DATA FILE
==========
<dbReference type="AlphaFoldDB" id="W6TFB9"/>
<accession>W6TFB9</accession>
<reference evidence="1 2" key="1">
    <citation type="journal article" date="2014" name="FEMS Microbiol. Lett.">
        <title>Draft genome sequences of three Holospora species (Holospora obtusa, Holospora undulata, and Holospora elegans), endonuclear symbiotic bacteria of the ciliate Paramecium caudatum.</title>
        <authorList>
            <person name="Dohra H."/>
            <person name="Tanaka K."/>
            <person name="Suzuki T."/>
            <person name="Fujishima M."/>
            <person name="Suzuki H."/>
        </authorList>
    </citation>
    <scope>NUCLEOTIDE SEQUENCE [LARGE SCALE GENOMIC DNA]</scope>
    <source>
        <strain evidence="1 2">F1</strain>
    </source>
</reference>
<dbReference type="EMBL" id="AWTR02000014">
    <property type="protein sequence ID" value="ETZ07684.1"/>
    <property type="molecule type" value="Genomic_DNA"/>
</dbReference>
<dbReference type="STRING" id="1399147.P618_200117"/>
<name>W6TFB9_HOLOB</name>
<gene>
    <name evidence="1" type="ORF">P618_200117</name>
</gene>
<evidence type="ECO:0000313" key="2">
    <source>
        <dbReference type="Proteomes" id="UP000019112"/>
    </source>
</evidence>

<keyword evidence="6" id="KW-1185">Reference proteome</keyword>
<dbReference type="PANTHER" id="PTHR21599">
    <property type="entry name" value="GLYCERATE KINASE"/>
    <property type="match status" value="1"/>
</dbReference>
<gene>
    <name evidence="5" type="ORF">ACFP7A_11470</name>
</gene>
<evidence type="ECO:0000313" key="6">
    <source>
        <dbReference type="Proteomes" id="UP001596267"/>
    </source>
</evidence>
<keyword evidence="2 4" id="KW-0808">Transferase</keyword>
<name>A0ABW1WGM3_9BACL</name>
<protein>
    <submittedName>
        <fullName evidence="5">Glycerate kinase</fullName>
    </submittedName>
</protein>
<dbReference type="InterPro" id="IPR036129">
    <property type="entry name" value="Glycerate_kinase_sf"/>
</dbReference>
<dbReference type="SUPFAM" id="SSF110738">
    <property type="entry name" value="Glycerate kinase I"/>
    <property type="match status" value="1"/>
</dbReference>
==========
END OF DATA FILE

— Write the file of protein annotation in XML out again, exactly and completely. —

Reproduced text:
<dbReference type="AlphaFoldDB" id="W6TFB9"/>
<accession>W6TFB9</accession>
<reference evidence="1 2" key="1">
    <citation type="journal article" date="2014" name="FEMS Microbiol. Lett.">
        <title>Draft genome sequences of three Holospora species (Holospora obtusa, Holospora undulata, and Holospora elegans), endonuclear symbiotic bacteria of the ciliate Paramecium caudatum.</title>
        <authorList>
            <person name="Dohra H."/>
            <person name="Tanaka K."/>
            <person name="Suzuki T."/>
            <person name="Fujishima M."/>
            <person name="Suzuki H."/>
        </authorList>
    </citation>
    <scope>NUCLEOTIDE SEQUENCE [LARGE SCALE GENOMIC DNA]</scope>
    <source>
        <strain evidence="1 2">F1</strain>
    </source>
</reference>
<dbReference type="EMBL" id="AWTR02000014">
    <property type="protein sequence ID" value="ETZ07684.1"/>
    <property type="molecule type" value="Genomic_DNA"/>
</dbReference>
<dbReference type="STRING" id="1399147.P618_200117"/>
<name>W6TFB9_HOLOB</name>
<gene>
    <name evidence="1" type="ORF">P618_200117</name>
</gene>
<evidence type="ECO:0000313" key="2">
    <source>
        <dbReference type="Proteomes" id="UP000019112"/>
    </source>
</evidence>

<keyword evidence="6" id="KW-1185">Reference proteome</keyword>
<dbReference type="PANTHER" id="PTHR21599">
    <property type="entry name" value="GLYCERATE KINASE"/>
    <property type="match status" value="1"/>
</dbReference>
<gene>
    <name evidence="5" type="ORF">ACFP7A_11470</name>
</gene>
<evidence type="ECO:0000313" key="6">
    <source>
        <dbReference type="Proteomes" id="UP001596267"/>
    </source>
</evidence>
<keyword evidence="2 4" id="KW-0808">Transferase</keyword>
<name>A0ABW1WGM3_9BACL</name>
<protein>
    <submittedName>
        <fullName evidence="5">Glycerate kinase</fullName>
    </submittedName>
</protein>
<dbReference type="InterPro" id="IPR036129">
    <property type="entry name" value="Glycerate_kinase_sf"/>
</dbReference>
<dbReference type="SUPFAM" id="SSF110738">
    <property type="entry name" value="Glycerate kinase I"/>
    <property type="match status" value="1"/>
</dbReference>